Letter:…sign up to be a volunteer driver for the program

Dear Editor:
Become a valuable member of the VA Health Care System and Disabled American Veterans Volunteer Transportation Team!
Because so many sick and disabled Veterans lack transportation to and from VA medical facilities for needed treatment, the Disabled American Veterans (DAV) operates a nationwide transportation network to meet this need.
It is with great pleasure to announce that rides are now available in Northeastern Minnesota for our veterans. This is a vital and extremely beneficial service to our veterans who have served our country.
All DAV drivers are required to be registered Minneapolis VA Volunteer Drivers. Volunteer drivers must have a state driver’s license, a clean driving record, personal auto insurance, no current health or mental issues and must be able to complete a physical and a background check.
In addition to the pleasure of serving Veterans, it’s a great way to enjoy conversations with Veterans and make new friends.


Letter: …Ely Senior Center in need of repairs

Dear Editor:
Ely Senior Citizens are looking for help to repair and upgrade their building.
The Ely Senior Center is a very old building and is in need of repairs and an upgrading. The Ely Senior Citizens have owned the building for 40 years. We are a 501 (c) (3) non-profit organization serving all Ely area citizens.
The windows are 40 years old and leak badly. The electrical and kitchen need new equipment and brought up to code.
Monday through Friday Ely area citizens are served meals prepared in the kitchen by AEOA. Carryout meals are also provided daily and delivered by an AEOA bus to Ely Seniors. We also provide transportation by AEOA bus to appoint-ments and businesses.
The center also serves as the home of Oasis International a religious group that conducts services each Sunday morning.


Ambulance problems too common

Two area ambulance services are struggling with one crucial component: having enough employees to respond to calls.
In Babbitt the problem falls in the daytime hours when many of the ambulance personnel are working, either at Northshore Mine or another 9-5 job.
The Babbitt city council has temporarily authorized sending an on duty police officer to respond to calls so there is someone to drive the ambulance. Since the Babbitt ambulance covers from Embarrass to Highway 1 and up to the Blueberry Road, much of the area is outside the coverage of the Babbitt police department.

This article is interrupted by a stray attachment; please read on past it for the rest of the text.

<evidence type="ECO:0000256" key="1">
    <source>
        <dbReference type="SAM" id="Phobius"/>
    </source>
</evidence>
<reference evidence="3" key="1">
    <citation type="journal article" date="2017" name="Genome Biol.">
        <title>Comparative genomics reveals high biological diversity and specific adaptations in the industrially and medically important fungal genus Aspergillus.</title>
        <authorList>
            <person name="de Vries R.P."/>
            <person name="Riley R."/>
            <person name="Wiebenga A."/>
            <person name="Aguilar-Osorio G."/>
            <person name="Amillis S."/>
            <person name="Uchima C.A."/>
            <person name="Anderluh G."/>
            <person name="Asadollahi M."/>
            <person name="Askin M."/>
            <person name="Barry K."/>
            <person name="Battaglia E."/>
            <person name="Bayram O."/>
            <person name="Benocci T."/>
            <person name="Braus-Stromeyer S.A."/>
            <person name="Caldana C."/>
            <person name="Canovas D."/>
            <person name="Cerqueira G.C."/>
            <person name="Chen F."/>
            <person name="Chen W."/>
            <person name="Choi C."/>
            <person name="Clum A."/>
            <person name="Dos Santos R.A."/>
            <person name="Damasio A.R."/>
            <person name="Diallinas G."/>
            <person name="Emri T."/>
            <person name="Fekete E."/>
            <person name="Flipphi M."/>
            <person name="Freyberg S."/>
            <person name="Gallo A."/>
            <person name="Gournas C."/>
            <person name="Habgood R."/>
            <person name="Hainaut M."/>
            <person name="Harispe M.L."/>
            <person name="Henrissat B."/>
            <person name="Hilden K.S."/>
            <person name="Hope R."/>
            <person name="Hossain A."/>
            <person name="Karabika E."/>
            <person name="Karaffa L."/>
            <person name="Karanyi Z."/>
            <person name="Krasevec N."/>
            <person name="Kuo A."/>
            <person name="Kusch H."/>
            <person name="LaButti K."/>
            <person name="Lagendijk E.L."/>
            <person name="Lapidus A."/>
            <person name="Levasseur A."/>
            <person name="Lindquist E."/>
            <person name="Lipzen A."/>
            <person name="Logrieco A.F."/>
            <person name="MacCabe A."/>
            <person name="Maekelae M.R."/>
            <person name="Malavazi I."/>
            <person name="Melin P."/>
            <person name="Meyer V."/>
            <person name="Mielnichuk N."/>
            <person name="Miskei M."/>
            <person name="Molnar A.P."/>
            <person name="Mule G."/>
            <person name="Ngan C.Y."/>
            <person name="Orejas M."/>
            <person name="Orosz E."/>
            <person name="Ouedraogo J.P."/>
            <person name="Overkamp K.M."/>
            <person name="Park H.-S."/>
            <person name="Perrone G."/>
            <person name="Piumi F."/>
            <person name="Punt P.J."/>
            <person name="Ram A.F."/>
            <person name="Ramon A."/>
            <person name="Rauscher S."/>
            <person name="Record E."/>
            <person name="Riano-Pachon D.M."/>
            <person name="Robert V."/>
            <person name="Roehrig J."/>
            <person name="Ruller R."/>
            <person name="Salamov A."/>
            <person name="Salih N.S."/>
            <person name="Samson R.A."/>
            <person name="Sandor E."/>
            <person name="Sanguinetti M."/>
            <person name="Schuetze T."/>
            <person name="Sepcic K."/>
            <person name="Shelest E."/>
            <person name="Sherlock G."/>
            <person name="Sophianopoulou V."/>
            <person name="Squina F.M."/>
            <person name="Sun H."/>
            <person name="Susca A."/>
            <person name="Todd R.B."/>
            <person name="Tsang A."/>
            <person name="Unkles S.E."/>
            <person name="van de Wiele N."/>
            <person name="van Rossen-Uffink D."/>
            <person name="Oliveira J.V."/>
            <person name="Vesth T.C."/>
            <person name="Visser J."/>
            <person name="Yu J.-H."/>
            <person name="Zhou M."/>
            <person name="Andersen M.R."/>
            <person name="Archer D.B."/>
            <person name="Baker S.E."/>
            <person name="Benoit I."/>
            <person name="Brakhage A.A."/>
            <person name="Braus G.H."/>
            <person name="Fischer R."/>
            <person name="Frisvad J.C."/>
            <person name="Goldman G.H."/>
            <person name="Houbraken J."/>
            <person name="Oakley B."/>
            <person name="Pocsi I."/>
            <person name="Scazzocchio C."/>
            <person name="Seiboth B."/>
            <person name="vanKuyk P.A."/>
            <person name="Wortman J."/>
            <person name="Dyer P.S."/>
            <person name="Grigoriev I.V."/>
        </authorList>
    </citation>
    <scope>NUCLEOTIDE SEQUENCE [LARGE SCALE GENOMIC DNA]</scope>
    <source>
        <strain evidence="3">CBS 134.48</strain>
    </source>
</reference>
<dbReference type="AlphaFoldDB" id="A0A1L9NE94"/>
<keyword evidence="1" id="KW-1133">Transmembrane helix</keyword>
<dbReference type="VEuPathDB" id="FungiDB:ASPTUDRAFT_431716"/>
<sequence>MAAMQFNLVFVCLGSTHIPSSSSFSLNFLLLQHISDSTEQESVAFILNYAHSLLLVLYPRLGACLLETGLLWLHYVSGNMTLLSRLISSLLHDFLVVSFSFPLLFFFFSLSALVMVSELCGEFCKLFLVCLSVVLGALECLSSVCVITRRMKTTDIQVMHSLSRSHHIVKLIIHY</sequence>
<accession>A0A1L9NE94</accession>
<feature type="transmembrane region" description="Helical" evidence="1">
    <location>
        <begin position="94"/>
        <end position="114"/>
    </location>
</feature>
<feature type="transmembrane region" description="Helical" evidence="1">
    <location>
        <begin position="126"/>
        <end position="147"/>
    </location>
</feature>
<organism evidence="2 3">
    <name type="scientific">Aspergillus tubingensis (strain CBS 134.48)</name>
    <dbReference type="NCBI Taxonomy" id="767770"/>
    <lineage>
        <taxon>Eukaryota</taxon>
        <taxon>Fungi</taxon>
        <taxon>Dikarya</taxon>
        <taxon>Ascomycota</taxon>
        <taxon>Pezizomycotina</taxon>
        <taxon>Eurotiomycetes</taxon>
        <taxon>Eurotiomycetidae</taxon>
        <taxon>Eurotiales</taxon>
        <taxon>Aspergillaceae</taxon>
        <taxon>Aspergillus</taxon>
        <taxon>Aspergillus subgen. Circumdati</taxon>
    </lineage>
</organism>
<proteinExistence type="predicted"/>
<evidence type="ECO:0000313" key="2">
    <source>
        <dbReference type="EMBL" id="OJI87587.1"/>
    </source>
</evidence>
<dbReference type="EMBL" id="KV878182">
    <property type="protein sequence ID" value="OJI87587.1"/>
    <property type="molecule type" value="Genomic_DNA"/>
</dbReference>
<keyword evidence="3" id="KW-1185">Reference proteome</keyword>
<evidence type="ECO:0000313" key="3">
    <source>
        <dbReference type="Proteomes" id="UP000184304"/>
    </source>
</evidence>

Options to solve the problem include creating a full-time position to work the daytime hours and insure there is someone available to respond. The cost could be as high as $82,000 a year.
In Ely, the problem lies with low wages for standby workers. The Ely Area Ambulance Service currently rents a house for employees to stay at since half of them don’t live here.


...and he never took my money

Dear Editor:
I just finished reading the November 9th edition of the Echo.
It truly warms my heart to see all the Veterans recognition stories and ads.
I was an Ely resident when I joined the Navy on July 1, 1982.
At that time our country still had the bad taste of the Vietnam Conflict in its collective mouth.
It wasn’t “cool” to be in the military. Except in Ely. Every time I came home on leave to visit my parents, I would make my rounds.
I always stopped at Zaverl’s to see Gary. Prior to my enlisting, he and I had many a discussion about joining the Navy as I was deciding exactly what to do with my life.
Gary ALWAYS had a cold beer waiting for me when I was in town. On the house!!
I’d stop by to get a hair cut with Jerry the Barber, and he never took my money. After all, he was a Navy Vet himself.
I haven’t lived in Ely for over 37 years, but now spend my summers there and still consider Ely my hometown.


Paying Tribute to Our Veterans

On the 11th day, of the 11th month, we pay a special tribute to our veterans—honoring those who served in every war since our nation was founded. Whether it was the beaches of Normandy, the hills of Korea, the mountains of Afghanistan, the deserts of Iraq, or right here at home—these extraordinary men and women all heard the call of duty and answered it.